3.1. Residual Stress Distribution. The comparison of the experimental and simulation results of the residual stresses distribution is shown in Figure 7. Compressive residual stresses are induced after LSP. The MEF simulation results show a similar trend to the experimental data. Figure 8 shows MEF simulation of residual stress distribution in the cross-section for notched (Figure 8(a)) and fillet (Figure 8(b)) samples.
It is observed that the LSP generates different residual stress distribution in each geometry type. The LSP treatment induces compressive residual stresses near surface. However, the balance of stress state generate tensile residual stresses at middle section of the thickness. The fillet sample present high levels of tensile residual stresses near middle section of thickness in comparison of the notched sample. The residual stress profile in depth at midpoint of width is shown in Figure 9. In this point, the fillet sample presents a maximum value of tensile residual stress of 95.0 MPa at 1.6 mm depth. While the notched sample presents 5.3 MPa at 1.54 mm depth, a significant difference of 89.7 MPa between notched and fillet samples was observed. The constant area reduction of fillet sample could modify the residual stress distribution. The notched geometry has a symmetric axis in cross-direction that distributes the residual stress field more evenly in comparison with asymmetric axis corresponding to fillet sample. Several works have demonstrated that both the pulse sequence [24,25] and the coverage area  modify the distribution of residual stress in sample edge and the middle of thickness. Further, other geometrical parameters such as the sample thickness also have a significant effect on the distribution of residual stresses as reported in [19, 27]. In this work, the same treatment condition was used in both sample geometries. It is evident that the geometry type is also an important factor which influences the residual stress distribution.
3.2. Fatigue Test. Fatigue test results are shown in Figure 10. It is observed that in notched samples, the LSP increases the number of cycles to failure of 521,500 for AR samples and to 779,450 after LSP. While in fillet samples, the LSP decreases the number of cycles to failure of 528,900 for AR samples and to 309,500 after LSP. It is observed that the LSP has different effects on fatigue behavior according to the sample geometry type tested, improving only the fatigue properties in notched samples. It is correlated with residual stress results in notched samples that showed higher compressive residual stress near surface and less tensile residual stress at middle of the sample thickness in comparison with fillet samples. Figure 11 shows the fatigue crack growth direction for each geometry type. The notched samples present a symmetric horizontal axis (perpendicular to loading axis) and the fatigue crack growth direction is given in this direction as shown in Figure 11(a). From Figure 11(b), it is observed that the fillet samples present an asymmetric horizontal axis and it has changed the fatigue short crack growth direction to an inclined plane and then return to the horizontal direction perpendicular to axis loading. It is evident that the geometry type changes the preferential direction of fatigue crack growth. According to anisotropic effects reported in [28, 29], this direction change could influence fatigue results in fillet samples.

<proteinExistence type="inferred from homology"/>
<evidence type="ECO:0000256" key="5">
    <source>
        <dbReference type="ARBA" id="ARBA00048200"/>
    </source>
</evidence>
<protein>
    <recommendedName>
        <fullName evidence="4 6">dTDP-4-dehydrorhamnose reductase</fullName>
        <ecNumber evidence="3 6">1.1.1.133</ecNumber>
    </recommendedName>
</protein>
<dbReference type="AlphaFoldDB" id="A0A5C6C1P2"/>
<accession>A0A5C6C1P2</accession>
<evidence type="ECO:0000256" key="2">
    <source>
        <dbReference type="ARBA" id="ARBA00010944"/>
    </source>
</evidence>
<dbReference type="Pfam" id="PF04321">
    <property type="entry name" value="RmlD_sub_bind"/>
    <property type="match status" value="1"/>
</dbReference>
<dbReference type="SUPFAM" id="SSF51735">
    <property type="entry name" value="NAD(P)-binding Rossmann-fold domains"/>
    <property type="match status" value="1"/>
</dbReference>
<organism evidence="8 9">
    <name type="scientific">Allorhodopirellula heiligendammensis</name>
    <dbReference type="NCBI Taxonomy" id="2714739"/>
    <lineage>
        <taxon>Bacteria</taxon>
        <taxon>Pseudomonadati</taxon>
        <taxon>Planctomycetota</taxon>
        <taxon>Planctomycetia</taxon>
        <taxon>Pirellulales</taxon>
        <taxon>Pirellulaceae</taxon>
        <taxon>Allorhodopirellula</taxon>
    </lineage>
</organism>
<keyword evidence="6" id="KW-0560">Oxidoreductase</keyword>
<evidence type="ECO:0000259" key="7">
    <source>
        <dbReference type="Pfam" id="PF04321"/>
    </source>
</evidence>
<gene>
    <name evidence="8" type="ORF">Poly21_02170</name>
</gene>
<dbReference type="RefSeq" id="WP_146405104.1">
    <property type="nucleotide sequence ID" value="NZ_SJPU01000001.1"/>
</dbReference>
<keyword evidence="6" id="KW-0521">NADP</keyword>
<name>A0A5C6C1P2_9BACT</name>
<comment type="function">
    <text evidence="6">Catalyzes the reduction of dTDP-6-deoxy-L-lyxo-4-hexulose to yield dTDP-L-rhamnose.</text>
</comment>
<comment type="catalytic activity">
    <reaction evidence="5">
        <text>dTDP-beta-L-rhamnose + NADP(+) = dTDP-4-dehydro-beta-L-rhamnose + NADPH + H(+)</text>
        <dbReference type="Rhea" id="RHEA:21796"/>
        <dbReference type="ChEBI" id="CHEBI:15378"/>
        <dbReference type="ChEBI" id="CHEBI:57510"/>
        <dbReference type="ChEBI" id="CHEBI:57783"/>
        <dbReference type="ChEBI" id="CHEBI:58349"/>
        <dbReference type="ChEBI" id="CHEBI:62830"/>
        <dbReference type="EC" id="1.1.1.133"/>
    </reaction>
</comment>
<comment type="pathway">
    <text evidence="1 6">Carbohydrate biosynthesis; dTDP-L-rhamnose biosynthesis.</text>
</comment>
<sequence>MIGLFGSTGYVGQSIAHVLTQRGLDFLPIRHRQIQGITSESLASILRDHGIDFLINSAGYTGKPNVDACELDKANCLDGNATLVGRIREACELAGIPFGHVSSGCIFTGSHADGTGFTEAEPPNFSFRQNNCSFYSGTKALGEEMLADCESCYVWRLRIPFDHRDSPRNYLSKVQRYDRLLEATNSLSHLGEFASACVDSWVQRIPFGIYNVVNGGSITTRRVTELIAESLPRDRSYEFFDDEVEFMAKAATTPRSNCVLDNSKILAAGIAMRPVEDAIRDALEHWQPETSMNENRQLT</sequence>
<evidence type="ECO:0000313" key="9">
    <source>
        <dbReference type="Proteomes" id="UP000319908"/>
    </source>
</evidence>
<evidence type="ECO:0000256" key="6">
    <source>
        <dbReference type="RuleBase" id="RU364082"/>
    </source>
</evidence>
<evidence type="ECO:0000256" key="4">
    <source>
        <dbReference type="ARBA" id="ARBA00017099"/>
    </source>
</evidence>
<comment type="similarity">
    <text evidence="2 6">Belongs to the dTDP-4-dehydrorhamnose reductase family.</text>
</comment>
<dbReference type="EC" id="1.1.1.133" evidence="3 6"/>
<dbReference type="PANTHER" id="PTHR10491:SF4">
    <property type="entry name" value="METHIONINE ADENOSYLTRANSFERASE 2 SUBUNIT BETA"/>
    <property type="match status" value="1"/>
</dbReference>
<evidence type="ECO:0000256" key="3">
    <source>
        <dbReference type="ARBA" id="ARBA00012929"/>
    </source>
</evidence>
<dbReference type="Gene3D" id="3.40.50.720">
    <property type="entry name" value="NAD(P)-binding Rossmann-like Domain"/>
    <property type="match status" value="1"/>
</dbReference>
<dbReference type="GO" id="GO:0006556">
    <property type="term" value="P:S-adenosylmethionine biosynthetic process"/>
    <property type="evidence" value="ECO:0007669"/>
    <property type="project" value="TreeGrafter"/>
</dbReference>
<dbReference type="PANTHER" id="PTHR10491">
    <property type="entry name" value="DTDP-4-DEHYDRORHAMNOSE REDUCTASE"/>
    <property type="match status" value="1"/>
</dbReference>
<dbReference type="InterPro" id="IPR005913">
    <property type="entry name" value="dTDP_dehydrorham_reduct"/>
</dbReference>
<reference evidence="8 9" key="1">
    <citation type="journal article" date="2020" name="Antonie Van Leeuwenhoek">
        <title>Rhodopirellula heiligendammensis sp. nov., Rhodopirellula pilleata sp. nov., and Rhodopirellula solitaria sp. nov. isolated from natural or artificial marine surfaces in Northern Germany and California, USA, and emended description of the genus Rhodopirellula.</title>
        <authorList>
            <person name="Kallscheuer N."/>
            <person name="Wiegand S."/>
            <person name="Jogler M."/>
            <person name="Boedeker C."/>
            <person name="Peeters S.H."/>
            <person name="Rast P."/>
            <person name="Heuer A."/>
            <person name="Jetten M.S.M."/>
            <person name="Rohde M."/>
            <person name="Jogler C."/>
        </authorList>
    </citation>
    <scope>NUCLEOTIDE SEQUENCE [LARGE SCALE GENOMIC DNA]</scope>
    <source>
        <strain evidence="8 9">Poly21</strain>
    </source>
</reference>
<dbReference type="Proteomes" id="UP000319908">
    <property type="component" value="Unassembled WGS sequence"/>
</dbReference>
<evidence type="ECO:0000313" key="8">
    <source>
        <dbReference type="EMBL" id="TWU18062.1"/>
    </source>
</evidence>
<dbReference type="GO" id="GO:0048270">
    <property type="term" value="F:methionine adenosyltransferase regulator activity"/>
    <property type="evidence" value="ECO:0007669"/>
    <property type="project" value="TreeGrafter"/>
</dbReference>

The fatigue crack evolution in treated and untreated notched samples is shown in Figure 12. For untreated samples (Figure 12(a)), the fatigue crack appears at surface at 487,000cycles and then 9,500 cycles elapse, accumulating 496,500 cycles to failure. While in treated samples (Figure 12(b)), the fatigue crack appears at surface at 877,500 cycles and then 12,400 cycles elapse, accumulating 889,900 to failure. It is observed that the LSP improves both the fatigue crack initiation and growth in notched samples.